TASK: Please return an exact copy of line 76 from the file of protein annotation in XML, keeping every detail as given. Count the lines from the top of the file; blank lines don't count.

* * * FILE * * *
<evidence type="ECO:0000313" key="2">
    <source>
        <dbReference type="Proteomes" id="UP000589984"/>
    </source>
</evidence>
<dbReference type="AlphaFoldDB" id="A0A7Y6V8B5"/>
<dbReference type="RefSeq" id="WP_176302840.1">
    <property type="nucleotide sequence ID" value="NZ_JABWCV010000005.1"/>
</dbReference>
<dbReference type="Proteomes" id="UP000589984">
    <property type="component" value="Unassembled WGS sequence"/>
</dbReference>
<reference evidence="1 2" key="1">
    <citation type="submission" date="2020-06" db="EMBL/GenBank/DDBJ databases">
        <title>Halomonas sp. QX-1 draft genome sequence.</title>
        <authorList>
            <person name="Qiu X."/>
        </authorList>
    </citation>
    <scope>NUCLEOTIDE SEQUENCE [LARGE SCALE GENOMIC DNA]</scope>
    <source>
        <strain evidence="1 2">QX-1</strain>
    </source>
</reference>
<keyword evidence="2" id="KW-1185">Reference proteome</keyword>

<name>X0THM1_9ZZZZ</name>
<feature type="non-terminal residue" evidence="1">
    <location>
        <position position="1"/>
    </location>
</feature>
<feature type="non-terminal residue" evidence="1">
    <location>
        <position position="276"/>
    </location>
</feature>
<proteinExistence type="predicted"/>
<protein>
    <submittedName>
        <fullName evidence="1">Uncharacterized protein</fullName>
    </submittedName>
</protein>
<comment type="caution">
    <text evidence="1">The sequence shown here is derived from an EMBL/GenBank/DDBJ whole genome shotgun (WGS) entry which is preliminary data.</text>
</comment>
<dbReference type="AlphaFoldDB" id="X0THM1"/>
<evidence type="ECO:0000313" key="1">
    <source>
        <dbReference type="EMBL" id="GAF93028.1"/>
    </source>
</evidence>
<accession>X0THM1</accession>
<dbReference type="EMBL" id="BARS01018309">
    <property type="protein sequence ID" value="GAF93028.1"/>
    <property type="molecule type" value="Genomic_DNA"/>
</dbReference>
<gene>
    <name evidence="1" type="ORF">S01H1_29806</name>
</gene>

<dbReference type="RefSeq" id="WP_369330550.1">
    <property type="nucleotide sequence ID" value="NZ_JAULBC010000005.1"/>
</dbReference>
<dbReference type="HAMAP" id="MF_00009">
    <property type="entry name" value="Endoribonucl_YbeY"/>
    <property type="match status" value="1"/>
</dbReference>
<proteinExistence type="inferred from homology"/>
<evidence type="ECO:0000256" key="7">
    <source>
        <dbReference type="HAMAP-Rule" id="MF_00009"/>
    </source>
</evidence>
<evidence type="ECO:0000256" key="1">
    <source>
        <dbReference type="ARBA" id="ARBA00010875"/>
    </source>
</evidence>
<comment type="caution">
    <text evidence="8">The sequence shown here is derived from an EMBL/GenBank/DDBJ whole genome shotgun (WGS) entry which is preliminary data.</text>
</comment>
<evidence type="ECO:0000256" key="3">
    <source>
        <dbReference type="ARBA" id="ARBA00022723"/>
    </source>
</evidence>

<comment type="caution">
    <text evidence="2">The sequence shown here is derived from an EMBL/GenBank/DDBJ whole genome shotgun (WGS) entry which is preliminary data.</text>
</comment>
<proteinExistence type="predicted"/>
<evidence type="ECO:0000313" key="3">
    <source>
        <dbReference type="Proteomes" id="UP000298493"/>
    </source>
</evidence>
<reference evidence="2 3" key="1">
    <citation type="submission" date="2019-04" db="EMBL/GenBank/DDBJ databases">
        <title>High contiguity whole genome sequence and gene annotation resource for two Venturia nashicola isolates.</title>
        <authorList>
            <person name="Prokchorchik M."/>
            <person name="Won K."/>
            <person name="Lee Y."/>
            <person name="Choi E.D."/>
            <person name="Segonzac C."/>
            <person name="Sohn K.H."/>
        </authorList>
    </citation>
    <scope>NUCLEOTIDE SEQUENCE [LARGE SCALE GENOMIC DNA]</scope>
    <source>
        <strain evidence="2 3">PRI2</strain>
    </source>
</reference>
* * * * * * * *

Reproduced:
    </source>